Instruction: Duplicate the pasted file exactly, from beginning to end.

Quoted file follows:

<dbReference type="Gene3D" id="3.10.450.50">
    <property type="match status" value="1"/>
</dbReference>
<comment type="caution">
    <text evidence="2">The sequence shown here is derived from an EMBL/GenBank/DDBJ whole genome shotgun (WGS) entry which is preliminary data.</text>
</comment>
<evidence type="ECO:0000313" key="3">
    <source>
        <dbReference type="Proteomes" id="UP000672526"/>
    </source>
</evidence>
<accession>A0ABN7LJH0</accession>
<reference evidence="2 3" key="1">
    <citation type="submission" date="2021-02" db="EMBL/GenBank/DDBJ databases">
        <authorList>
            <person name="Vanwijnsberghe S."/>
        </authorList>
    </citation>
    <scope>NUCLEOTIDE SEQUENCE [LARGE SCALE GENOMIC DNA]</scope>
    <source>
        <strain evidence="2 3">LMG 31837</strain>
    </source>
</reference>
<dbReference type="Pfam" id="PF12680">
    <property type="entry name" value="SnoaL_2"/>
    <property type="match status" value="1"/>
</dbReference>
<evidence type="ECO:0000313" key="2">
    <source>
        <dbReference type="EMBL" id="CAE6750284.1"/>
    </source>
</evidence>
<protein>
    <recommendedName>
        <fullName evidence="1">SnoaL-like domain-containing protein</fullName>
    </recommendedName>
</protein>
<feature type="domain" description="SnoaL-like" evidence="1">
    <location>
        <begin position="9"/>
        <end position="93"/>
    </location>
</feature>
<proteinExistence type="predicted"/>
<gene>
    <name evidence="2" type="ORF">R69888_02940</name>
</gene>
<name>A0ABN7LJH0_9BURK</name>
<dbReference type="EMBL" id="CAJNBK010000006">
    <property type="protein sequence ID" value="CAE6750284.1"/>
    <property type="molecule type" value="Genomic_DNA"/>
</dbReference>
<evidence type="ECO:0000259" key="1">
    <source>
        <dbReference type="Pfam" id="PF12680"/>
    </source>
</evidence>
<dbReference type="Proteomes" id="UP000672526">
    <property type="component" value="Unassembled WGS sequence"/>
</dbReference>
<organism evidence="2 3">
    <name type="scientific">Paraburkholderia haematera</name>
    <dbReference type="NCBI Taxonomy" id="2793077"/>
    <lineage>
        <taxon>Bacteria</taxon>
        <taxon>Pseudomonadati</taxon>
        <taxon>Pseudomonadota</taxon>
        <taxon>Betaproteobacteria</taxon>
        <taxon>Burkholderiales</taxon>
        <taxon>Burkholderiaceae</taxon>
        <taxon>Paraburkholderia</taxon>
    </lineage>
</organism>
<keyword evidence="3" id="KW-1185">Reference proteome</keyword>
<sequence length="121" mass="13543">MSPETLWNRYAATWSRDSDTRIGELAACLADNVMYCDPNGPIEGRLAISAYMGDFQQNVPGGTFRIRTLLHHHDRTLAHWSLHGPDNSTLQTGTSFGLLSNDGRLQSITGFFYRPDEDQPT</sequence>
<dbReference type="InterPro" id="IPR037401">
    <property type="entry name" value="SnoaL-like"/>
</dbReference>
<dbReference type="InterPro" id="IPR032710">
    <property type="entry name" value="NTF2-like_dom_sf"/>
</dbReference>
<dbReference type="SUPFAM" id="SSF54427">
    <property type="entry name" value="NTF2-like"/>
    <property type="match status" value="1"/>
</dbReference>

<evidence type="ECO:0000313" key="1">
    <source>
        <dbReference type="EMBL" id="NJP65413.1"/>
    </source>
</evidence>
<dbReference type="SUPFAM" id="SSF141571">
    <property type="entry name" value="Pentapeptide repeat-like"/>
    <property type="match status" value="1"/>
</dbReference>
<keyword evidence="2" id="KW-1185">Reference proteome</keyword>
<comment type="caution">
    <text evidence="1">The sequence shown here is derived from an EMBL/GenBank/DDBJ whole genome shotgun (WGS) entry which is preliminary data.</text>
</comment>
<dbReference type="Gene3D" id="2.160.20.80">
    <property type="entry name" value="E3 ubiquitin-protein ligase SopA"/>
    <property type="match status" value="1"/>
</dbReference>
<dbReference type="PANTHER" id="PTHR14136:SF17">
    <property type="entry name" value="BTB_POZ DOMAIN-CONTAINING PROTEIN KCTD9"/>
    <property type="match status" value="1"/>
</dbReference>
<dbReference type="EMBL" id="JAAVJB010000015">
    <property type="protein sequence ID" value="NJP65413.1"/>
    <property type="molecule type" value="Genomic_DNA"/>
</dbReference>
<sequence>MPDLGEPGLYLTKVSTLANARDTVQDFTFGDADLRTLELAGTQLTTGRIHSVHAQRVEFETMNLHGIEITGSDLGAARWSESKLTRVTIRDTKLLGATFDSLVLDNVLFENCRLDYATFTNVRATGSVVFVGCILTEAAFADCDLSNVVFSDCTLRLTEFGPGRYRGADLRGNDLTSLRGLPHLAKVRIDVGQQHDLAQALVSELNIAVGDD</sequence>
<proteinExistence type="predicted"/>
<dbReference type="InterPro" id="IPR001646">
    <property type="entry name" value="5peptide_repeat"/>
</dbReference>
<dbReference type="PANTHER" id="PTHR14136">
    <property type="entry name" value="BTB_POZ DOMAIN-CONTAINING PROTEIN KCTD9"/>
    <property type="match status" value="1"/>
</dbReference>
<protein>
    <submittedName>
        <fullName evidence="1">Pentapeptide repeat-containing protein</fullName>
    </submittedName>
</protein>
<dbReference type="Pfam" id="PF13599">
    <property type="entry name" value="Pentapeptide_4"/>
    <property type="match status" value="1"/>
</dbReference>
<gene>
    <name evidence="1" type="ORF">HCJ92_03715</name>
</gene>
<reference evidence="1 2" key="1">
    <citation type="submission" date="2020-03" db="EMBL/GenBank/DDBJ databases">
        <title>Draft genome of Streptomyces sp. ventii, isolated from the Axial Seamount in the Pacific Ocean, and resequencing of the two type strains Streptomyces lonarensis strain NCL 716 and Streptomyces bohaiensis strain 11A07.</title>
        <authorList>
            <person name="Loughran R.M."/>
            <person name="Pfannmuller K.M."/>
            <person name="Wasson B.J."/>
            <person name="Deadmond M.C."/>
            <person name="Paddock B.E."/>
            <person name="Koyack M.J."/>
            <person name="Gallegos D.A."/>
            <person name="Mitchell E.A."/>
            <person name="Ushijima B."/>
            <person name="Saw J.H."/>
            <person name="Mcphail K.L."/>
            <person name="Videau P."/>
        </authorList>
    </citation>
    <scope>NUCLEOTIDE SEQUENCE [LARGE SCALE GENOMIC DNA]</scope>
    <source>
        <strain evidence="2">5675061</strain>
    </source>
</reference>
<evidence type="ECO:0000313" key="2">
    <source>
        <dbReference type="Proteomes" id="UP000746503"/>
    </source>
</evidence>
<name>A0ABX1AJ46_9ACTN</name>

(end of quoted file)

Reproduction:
<dbReference type="Gene3D" id="3.10.450.50">
    <property type="match status" value="1"/>
</dbReference>
<comment type="caution">
    <text evidence="2">The sequence shown here is derived from an EMBL/GenBank/DDBJ whole genome shotgun (WGS) entry which is preliminary data.</text>
</comment>
<evidence type="ECO:0000313" key="3">
    <source>
        <dbReference type="Proteomes" id="UP000672526"/>
    </source>
</evidence>
<accession>A0ABN7LJH0</accession>
<reference evidence="2 3" key="1">
    <citation type="submission" date="2021-02" db="EMBL/GenBank/DDBJ databases">
        <authorList>
            <person name="Vanwijnsberghe S."/>
        </authorList>
    </citation>
    <scope>NUCLEOTIDE SEQUENCE [LARGE SCALE GENOMIC DNA]</scope>
    <source>
        <strain evidence="2 3">LMG 31837</strain>
    </source>
</reference>
<dbReference type="Pfam" id="PF12680">
    <property type="entry name" value="SnoaL_2"/>
    <property type="match status" value="1"/>
</dbReference>
<evidence type="ECO:0000313" key="2">
    <source>
        <dbReference type="EMBL" id="CAE6750284.1"/>
    </source>
</evidence>
<protein>
    <recommendedName>
        <fullName evidence="1">SnoaL-like domain-containing protein</fullName>
    </recommendedName>
</protein>
<feature type="domain" description="SnoaL-like" evidence="1">
    <location>
        <begin position="9"/>
        <end position="93"/>
    </location>
</feature>
<proteinExistence type="predicted"/>
<gene>
    <name evidence="2" type="ORF">R69888_02940</name>
</gene>
<name>A0ABN7LJH0_9BURK</name>
<dbReference type="EMBL" id="CAJNBK010000006">
    <property type="protein sequence ID" value="CAE6750284.1"/>
    <property type="molecule type" value="Genomic_DNA"/>
</dbReference>
<evidence type="ECO:0000259" key="1">
    <source>
        <dbReference type="Pfam" id="PF12680"/>
    </source>
</evidence>
<dbReference type="Proteomes" id="UP000672526">
    <property type="component" value="Unassembled WGS sequence"/>
</dbReference>
<organism evidence="2 3">
    <name type="scientific">Paraburkholderia haematera</name>
    <dbReference type="NCBI Taxonomy" id="2793077"/>
    <lineage>
        <taxon>Bacteria</taxon>
        <taxon>Pseudomonadati</taxon>
        <taxon>Pseudomonadota</taxon>
        <taxon>Betaproteobacteria</taxon>
        <taxon>Burkholderiales</taxon>
        <taxon>Burkholderiaceae</taxon>
        <taxon>Paraburkholderia</taxon>
    </lineage>
</organism>
<keyword evidence="3" id="KW-1185">Reference proteome</keyword>
<sequence length="121" mass="13543">MSPETLWNRYAATWSRDSDTRIGELAACLADNVMYCDPNGPIEGRLAISAYMGDFQQNVPGGTFRIRTLLHHHDRTLAHWSLHGPDNSTLQTGTSFGLLSNDGRLQSITGFFYRPDEDQPT</sequence>
<dbReference type="InterPro" id="IPR037401">
    <property type="entry name" value="SnoaL-like"/>
</dbReference>
<dbReference type="InterPro" id="IPR032710">
    <property type="entry name" value="NTF2-like_dom_sf"/>
</dbReference>
<dbReference type="SUPFAM" id="SSF54427">
    <property type="entry name" value="NTF2-like"/>
    <property type="match status" value="1"/>
</dbReference>

<evidence type="ECO:0000313" key="1">
    <source>
        <dbReference type="EMBL" id="NJP65413.1"/>
    </source>
</evidence>
<dbReference type="SUPFAM" id="SSF141571">
    <property type="entry name" value="Pentapeptide repeat-like"/>
    <property type="match status" value="1"/>
</dbReference>
<keyword evidence="2" id="KW-1185">Reference proteome</keyword>
<comment type="caution">
    <text evidence="1">The sequence shown here is derived from an EMBL/GenBank/DDBJ whole genome shotgun (WGS) entry which is preliminary data.</text>
</comment>
<dbReference type="Gene3D" id="2.160.20.80">
    <property type="entry name" value="E3 ubiquitin-protein ligase SopA"/>
    <property type="match status" value="1"/>
</dbReference>
<dbReference type="PANTHER" id="PTHR14136:SF17">
    <property type="entry name" value="BTB_POZ DOMAIN-CONTAINING PROTEIN KCTD9"/>
    <property type="match status" value="1"/>
</dbReference>
<dbReference type="EMBL" id="JAAVJB010000015">
    <property type="protein sequence ID" value="NJP65413.1"/>
    <property type="molecule type" value="Genomic_DNA"/>
</dbReference>
<sequence>MPDLGEPGLYLTKVSTLANARDTVQDFTFGDADLRTLELAGTQLTTGRIHSVHAQRVEFETMNLHGIEITGSDLGAARWSESKLTRVTIRDTKLLGATFDSLVLDNVLFENCRLDYATFTNVRATGSVVFVGCILTEAAFADCDLSNVVFSDCTLRLTEFGPGRYRGADLRGNDLTSLRGLPHLAKVRIDVGQQHDLAQALVSELNIAVGDD</sequence>
<proteinExistence type="predicted"/>
<dbReference type="InterPro" id="IPR001646">
    <property type="entry name" value="5peptide_repeat"/>
</dbReference>
<dbReference type="PANTHER" id="PTHR14136">
    <property type="entry name" value="BTB_POZ DOMAIN-CONTAINING PROTEIN KCTD9"/>
    <property type="match status" value="1"/>
</dbReference>
<protein>
    <submittedName>
        <fullName evidence="1">Pentapeptide repeat-containing protein</fullName>
    </submittedName>
</protein>
<dbReference type="Pfam" id="PF13599">
    <property type="entry name" value="Pentapeptide_4"/>
    <property type="match status" value="1"/>
</dbReference>
<gene>
    <name evidence="1" type="ORF">HCJ92_03715</name>
</gene>
<reference evidence="1 2" key="1">
    <citation type="submission" date="2020-03" db="EMBL/GenBank/DDBJ databases">
        <title>Draft genome of Streptomyces sp. ventii, isolated from the Axial Seamount in the Pacific Ocean, and resequencing of the two type strains Streptomyces lonarensis strain NCL 716 and Streptomyces bohaiensis strain 11A07.</title>
        <authorList>
            <person name="Loughran R.M."/>
            <person name="Pfannmuller K.M."/>
            <person name="Wasson B.J."/>
            <person name="Deadmond M.C."/>
            <person name="Paddock B.E."/>
            <person name="Koyack M.J."/>
            <person name="Gallegos D.A."/>
            <person name="Mitchell E.A."/>
            <person name="Ushijima B."/>
            <person name="Saw J.H."/>
            <person name="Mcphail K.L."/>
            <person name="Videau P."/>
        </authorList>
    </citation>
    <scope>NUCLEOTIDE SEQUENCE [LARGE SCALE GENOMIC DNA]</scope>
    <source>
        <strain evidence="2">5675061</strain>
    </source>
</reference>
<evidence type="ECO:0000313" key="2">
    <source>
        <dbReference type="Proteomes" id="UP000746503"/>
    </source>
</evidence>
<name>A0ABX1AJ46_9ACTN</name>